Updated Wednesday by 12 Noon PST Last Updated: Wednesday, March 10, 2004

Gallery Talk Focuses on Fine Art and its Value

By NANCY WALBECK, Arts Editor

(Excerpts from the article)

Mark and Haydee Allred will discuss "What's Art Worth?, An Art Appraisal Forum" from 1 to 2:30 p.m. Sunday, March 14, at the Insights Gallery, 516 Commercial Ave. The lecture is free and open to the public; refreshments will be served.

"Almost every household has a special ‘painting,' " said Mark, but often those turn out to be prints or copies, not an original or significant work. He and Haydee are trained to spot the real from the faux and they do that often, and fairly inexpensively, for families. A typical initial query on an item can often cost less than $100.

"You don't always need an appraisal, which is an expensive legal document", he said.

Photo by Nancy Walbeck

Art appraisers Mark Allred and his wife,  Haydee, pour over research in their home on Cap Sante, the first and foremost step in discovering the value of  art and antiques.   The Allreds will discuss how its done in a 
talk Sunday afternoon at Insights Gallery.

The Allreds, who picked Anacortes as a base of operations about three years ago, work out of their home office. They carry a large library of research material, in book form and computer-based, and have links to research throughout the world, Haydee said.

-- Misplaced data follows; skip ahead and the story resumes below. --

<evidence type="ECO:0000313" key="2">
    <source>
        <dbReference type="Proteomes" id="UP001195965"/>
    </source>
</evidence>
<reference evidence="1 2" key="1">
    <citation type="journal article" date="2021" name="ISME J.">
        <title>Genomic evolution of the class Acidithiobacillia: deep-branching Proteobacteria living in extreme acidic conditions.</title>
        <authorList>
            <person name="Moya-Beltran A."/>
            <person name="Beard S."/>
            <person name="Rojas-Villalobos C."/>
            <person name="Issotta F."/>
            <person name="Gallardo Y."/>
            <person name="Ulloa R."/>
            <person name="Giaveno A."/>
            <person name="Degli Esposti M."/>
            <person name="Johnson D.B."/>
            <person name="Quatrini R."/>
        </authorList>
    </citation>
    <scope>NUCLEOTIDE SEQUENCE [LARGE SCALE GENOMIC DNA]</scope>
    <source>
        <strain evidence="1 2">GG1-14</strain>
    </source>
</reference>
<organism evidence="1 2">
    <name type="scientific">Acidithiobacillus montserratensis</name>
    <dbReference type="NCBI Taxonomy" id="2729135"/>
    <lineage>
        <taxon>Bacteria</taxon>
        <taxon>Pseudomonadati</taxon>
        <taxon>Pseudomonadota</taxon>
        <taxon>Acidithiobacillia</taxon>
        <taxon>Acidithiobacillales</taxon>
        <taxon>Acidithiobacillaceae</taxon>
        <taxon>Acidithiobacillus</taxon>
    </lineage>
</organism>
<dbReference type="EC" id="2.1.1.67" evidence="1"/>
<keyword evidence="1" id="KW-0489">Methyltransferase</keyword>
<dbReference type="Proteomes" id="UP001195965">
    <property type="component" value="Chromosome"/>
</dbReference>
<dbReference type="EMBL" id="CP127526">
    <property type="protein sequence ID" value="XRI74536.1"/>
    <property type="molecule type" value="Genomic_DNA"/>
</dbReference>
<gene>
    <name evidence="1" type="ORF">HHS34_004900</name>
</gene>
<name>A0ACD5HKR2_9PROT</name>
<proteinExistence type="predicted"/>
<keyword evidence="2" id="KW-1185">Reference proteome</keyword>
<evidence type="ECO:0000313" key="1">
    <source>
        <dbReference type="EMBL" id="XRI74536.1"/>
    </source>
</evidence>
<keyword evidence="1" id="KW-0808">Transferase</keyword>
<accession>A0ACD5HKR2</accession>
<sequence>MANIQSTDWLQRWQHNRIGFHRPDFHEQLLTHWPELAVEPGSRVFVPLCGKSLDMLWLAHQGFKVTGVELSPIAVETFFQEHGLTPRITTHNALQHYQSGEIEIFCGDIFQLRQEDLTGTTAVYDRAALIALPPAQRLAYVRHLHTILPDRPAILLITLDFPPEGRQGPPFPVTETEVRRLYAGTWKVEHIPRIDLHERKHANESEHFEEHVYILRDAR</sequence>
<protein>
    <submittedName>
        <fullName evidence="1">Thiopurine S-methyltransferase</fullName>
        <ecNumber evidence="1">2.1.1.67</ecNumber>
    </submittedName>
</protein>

In fact, the couple are pure historians, immersed in research about fine art and antiques and members of the International Society of Appraisers. Most of their work is in Seattle and Bellevue, but they have been called out to examine items north to Blaine and south to Olympia.

One curious fact is the lack of historical information on Northwest artists, which Mark finds a fascinating puzzle.

"The art market determines the value," Haydee said, adding that that is the case for every long-established and long-dead artists of particular note.

Even artwork can change in value, but not necessarily after the artist dies.  "It's a fallacy that once the artist dies, the art will go up in value," Haydee said. Instead, the artist's work can drop in value because no new work is being created to show in a gallery. Many artists' work will slip from view, she added.

Reference: 
www goanacortes.comarticles/2004/03/10/ae/ae02.txt

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